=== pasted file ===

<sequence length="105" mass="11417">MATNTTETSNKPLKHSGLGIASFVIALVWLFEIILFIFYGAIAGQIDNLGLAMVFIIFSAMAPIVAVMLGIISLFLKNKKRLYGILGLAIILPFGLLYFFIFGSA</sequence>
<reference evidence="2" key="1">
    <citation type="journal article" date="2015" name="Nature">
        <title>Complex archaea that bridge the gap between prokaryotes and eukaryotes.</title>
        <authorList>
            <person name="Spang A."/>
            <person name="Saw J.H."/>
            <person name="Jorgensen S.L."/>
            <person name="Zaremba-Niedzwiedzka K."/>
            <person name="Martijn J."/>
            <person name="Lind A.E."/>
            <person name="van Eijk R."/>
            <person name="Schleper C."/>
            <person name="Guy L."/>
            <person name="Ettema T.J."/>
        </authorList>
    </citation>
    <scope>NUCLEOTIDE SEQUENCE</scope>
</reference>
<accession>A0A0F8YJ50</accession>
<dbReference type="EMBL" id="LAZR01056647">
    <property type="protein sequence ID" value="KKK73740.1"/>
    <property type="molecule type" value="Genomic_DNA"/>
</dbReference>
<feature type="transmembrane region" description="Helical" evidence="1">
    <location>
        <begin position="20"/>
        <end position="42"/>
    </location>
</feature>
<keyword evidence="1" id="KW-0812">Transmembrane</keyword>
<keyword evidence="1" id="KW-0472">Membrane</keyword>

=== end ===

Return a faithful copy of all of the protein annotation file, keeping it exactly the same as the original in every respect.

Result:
<sequence length="105" mass="11417">MATNTTETSNKPLKHSGLGIASFVIALVWLFEIILFIFYGAIAGQIDNLGLAMVFIIFSAMAPIVAVMLGIISLFLKNKKRLYGILGLAIILPFGLLYFFIFGSA</sequence>
<reference evidence="2" key="1">
    <citation type="journal article" date="2015" name="Nature">
        <title>Complex archaea that bridge the gap between prokaryotes and eukaryotes.</title>
        <authorList>
            <person name="Spang A."/>
            <person name="Saw J.H."/>
            <person name="Jorgensen S.L."/>
            <person name="Zaremba-Niedzwiedzka K."/>
            <person name="Martijn J."/>
            <person name="Lind A.E."/>
            <person name="van Eijk R."/>
            <person name="Schleper C."/>
            <person name="Guy L."/>
            <person name="Ettema T.J."/>
        </authorList>
    </citation>
    <scope>NUCLEOTIDE SEQUENCE</scope>
</reference>
<accession>A0A0F8YJ50</accession>
<dbReference type="EMBL" id="LAZR01056647">
    <property type="protein sequence ID" value="KKK73740.1"/>
    <property type="molecule type" value="Genomic_DNA"/>
</dbReference>
<feature type="transmembrane region" description="Helical" evidence="1">
    <location>
        <begin position="20"/>
        <end position="42"/>
    </location>
</feature>
<keyword evidence="1" id="KW-0812">Transmembrane</keyword>
<keyword evidence="1" id="KW-0472">Membrane</keyword>